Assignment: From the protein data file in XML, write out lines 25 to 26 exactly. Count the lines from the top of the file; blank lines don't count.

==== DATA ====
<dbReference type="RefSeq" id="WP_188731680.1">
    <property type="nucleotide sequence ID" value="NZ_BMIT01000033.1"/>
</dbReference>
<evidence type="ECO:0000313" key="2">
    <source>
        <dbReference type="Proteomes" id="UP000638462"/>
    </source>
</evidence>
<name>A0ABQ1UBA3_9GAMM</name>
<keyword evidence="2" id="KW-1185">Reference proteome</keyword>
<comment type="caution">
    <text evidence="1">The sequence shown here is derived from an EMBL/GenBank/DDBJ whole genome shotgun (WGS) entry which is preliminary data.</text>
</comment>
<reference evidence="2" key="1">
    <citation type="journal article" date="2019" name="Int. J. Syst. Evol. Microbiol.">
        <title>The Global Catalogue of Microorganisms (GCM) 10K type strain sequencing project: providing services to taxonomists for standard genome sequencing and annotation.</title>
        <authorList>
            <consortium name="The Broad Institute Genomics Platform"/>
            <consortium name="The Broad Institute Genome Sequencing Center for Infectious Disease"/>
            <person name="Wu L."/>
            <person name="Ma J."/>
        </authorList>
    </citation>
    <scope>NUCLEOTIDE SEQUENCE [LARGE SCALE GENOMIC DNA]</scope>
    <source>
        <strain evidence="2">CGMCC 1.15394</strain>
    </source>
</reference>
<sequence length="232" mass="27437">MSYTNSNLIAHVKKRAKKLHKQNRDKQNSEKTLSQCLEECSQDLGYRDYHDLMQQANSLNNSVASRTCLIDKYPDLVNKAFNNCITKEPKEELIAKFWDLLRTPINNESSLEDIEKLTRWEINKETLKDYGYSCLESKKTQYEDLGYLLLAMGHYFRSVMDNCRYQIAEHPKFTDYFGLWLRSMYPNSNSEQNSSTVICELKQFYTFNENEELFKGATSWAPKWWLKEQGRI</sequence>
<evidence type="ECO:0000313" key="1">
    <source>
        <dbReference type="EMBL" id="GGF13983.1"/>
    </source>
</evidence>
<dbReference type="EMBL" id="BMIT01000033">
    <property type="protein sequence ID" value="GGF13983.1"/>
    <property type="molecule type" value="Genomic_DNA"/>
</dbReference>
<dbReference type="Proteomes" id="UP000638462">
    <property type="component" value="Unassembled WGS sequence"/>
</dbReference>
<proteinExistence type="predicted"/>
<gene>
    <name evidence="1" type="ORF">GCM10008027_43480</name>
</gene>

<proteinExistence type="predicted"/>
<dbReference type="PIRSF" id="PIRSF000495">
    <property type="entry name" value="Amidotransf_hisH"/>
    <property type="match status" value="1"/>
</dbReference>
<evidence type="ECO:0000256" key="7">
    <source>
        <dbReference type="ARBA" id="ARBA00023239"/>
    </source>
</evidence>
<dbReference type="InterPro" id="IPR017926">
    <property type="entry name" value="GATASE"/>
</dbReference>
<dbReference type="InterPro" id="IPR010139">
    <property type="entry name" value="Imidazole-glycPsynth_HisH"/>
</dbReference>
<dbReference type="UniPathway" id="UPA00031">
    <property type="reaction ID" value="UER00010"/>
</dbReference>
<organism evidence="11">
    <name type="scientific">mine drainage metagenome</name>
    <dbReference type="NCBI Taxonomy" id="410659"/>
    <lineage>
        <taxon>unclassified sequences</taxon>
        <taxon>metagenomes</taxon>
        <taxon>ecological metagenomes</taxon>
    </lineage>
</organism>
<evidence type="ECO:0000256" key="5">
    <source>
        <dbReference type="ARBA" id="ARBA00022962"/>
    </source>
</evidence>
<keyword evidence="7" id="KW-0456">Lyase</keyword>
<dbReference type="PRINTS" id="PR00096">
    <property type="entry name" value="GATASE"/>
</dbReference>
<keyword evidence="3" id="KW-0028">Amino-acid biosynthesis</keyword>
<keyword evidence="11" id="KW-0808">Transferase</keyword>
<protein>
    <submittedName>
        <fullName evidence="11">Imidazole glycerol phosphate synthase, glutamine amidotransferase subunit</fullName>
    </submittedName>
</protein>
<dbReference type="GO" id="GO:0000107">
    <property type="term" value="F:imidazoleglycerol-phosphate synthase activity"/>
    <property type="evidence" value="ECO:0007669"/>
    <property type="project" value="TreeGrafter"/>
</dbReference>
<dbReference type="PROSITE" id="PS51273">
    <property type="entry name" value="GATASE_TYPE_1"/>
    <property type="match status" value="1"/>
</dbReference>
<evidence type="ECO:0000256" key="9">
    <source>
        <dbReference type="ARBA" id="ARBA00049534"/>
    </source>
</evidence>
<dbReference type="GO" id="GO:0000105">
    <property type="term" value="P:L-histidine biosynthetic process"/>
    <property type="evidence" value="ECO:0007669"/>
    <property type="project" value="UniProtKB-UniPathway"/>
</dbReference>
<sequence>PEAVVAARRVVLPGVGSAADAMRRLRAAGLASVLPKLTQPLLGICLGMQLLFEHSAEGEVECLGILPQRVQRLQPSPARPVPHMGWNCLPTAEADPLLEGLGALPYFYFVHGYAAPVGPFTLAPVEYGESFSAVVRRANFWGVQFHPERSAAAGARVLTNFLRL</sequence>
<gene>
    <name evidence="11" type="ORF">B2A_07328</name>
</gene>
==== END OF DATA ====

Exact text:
    <source>
        <strain evidence="2">CGMCC 1.15394</strain>